Long-term impairment of an organism’s survivability sound frighteningly like the very conditions experienced by the increasing millions of people engulfed  in the pandemic of the chronic degenerative disease—CDV, diabetes, cancer, IBD and Alzheimer’s—just to name a few.   It is now understood and acknowledged that the diminished intake of alive colorful foods, fresh fruits and vegetables which are loaded with a diverse array of phytochemicals, could be the cause. Too often, our body is quite simply not fully nourished with plant based nutrients to defend itself against chronic illness (see NutritionFacts.ORG for more information).

Why has the USDA recommended the 5-to-10 servings-a-day of Fruits and Vegetables for all Americans?  Our plate, claim the USDA, should be half filled with vegetables and fruit at each meal.  The scientific evidence now demonstrates that a healthy diet of live foods gives the body what it needs to heal, repair and defend itself.  Health in large part is a matter of feeding the body a diversity of fresh high active foods with rich nutrient density. Your mission then is to help your body with a healthy and diverse plant based diet to fortify your body with nutrients for healthy functioning (for more news on recent research read The Guardian)

Most Americans Eat Much Less than Recommended Amounts of Fruits and Vegetables, Guenther et al. Sept. 2006, J. Amer. Dietetic Assoc. Vol. 106, Issue 9 Pg. 1371-1379.

“Americans need to consume more fruits and vegetables, especially dark green and orange vegetables and legumes.  Nutritionists must help consumers realize that, for everyone older than age 3 years, the new recommendations for fruit and vegetable intakes are greater than the familiar five serving a day.”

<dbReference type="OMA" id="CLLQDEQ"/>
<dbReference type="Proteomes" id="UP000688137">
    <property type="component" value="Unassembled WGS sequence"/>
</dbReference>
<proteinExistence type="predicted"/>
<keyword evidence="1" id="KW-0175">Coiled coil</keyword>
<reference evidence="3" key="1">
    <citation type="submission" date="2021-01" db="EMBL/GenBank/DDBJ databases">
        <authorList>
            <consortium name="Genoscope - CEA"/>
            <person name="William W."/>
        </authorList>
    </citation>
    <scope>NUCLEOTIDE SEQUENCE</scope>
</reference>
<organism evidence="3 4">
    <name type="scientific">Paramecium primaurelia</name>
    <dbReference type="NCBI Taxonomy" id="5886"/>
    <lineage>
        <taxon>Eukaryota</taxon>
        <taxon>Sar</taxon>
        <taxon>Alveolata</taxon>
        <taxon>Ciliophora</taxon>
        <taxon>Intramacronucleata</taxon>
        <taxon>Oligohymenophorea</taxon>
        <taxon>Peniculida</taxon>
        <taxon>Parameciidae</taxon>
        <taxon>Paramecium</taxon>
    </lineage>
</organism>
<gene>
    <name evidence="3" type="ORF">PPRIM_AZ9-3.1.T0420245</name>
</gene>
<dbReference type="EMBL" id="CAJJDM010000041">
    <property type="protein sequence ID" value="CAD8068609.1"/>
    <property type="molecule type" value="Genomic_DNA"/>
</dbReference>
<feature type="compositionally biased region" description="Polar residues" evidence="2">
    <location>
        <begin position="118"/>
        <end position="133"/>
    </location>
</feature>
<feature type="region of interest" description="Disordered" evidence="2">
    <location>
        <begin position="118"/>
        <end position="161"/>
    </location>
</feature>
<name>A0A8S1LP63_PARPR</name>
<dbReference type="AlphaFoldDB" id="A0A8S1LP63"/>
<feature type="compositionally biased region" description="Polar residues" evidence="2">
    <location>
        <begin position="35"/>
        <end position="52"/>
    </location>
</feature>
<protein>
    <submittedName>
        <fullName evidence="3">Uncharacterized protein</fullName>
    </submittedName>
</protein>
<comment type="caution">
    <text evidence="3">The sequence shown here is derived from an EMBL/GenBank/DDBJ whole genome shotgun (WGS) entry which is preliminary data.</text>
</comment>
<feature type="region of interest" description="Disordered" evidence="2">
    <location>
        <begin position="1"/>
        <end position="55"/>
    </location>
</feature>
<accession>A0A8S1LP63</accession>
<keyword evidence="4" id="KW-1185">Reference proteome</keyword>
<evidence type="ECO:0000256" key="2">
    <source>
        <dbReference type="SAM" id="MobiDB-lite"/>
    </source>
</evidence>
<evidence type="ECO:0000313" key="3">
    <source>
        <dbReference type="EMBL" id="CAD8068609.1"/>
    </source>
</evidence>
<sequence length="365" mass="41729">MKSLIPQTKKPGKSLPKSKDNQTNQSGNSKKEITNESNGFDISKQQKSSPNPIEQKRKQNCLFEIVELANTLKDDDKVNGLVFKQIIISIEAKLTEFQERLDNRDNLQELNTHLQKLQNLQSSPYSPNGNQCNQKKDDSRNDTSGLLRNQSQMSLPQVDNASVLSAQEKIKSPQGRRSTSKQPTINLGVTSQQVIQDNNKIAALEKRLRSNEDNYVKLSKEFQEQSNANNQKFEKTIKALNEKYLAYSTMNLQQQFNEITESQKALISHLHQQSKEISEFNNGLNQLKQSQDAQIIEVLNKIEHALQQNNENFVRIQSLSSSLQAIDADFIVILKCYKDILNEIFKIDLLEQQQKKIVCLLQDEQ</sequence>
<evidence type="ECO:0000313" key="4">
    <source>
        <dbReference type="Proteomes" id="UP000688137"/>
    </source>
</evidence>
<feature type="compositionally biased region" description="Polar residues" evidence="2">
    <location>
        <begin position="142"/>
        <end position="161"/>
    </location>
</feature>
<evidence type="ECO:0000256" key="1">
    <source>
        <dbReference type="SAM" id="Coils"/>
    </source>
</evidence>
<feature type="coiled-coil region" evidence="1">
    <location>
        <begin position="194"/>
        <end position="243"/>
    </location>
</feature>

It’s not only the baby boomers who are looking in the mirror and thinking wow, I’ve got to slow down this aging process to look and feel better.  People at younger and younger ages are experiencing the debilitating diseases of aging, including those that impair neurological functioning.

Research by L Rossi et al., in their peer-reviewed paper, Benefits from Dietary Polyphenols for Brain Aging and Alzheimer’s Disease, Neurochem Res 2008, Vol. 33 Issue 12, Pg. 2390-2400, add to the mounting body of scientific evidence the awareness that “diets rich in polyphenols are preventative and can even reverse the aging process.”

The researchers summarized the characteristics of the most studied food polyphenols that were shown to have potential anti-aging and brain protective activities.  Foods that due to their polyphenol content were able to scavenge free radicals, chelate redox metals, down regulate inflammatory activities, and of concern to baby boomers, have components that are able to cross the blood-brain barrier and protect for healthy cognitive functioning of the brain.  Rossi et al.’s bottom line is to eat a wide variety of polyphenol rich foods daily.

According to food researchers Elizabeth Devore ScD, Jae Hee Kang ScD, Monique Breteler MD/PhD, and Francine Grodstin ScD (2012), greater intakes of blueberries and strawberries were associated with slower rates of cognitive decline.  Additionally, in further supporting evidence, greater intakes of anthocyanidins and total flavonoids were associated with slower rates of cognitive decline.  This is good news for all of us IF we incorporate this ever-growing body of knowledge seriously into our dietary habits. Devore et al. summary statement couldn’t be clearer:  Higher intake of flavonoids, particularly form berries, appears to reduce rates of cognitive decline in older adults. (Devore EE, Kange JH et al, Dietary Intakes of berries and flavonoids in relation to cognitive decline. Annals of Neurology, Vol. 72, Issue 1, Pg. 135-143, July 2012.)